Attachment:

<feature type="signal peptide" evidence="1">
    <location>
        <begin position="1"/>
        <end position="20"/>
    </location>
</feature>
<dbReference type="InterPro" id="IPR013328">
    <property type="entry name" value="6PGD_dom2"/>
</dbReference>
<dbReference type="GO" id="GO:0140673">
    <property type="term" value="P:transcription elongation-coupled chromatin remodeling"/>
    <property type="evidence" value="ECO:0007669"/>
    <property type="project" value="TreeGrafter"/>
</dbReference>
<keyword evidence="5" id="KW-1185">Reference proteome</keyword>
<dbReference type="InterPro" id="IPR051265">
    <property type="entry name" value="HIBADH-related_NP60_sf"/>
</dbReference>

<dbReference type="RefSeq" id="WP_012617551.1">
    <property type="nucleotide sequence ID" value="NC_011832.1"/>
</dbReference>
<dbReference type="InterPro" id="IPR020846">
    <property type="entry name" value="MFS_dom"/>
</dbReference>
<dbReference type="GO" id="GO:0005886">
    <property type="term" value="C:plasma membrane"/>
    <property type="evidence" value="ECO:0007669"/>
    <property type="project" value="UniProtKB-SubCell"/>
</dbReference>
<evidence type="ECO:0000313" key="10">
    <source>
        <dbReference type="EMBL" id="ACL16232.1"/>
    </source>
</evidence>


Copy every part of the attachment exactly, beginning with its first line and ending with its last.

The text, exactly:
<feature type="signal peptide" evidence="1">
    <location>
        <begin position="1"/>
        <end position="20"/>
    </location>
</feature>
<dbReference type="InterPro" id="IPR013328">
    <property type="entry name" value="6PGD_dom2"/>
</dbReference>
<dbReference type="GO" id="GO:0140673">
    <property type="term" value="P:transcription elongation-coupled chromatin remodeling"/>
    <property type="evidence" value="ECO:0007669"/>
    <property type="project" value="TreeGrafter"/>
</dbReference>
<keyword evidence="5" id="KW-1185">Reference proteome</keyword>
<dbReference type="InterPro" id="IPR051265">
    <property type="entry name" value="HIBADH-related_NP60_sf"/>
</dbReference>

<dbReference type="RefSeq" id="WP_012617551.1">
    <property type="nucleotide sequence ID" value="NC_011832.1"/>
</dbReference>
<dbReference type="InterPro" id="IPR020846">
    <property type="entry name" value="MFS_dom"/>
</dbReference>
<dbReference type="GO" id="GO:0005886">
    <property type="term" value="C:plasma membrane"/>
    <property type="evidence" value="ECO:0007669"/>
    <property type="project" value="UniProtKB-SubCell"/>
</dbReference>
<evidence type="ECO:0000313" key="10">
    <source>
        <dbReference type="EMBL" id="ACL16232.1"/>
    </source>
</evidence>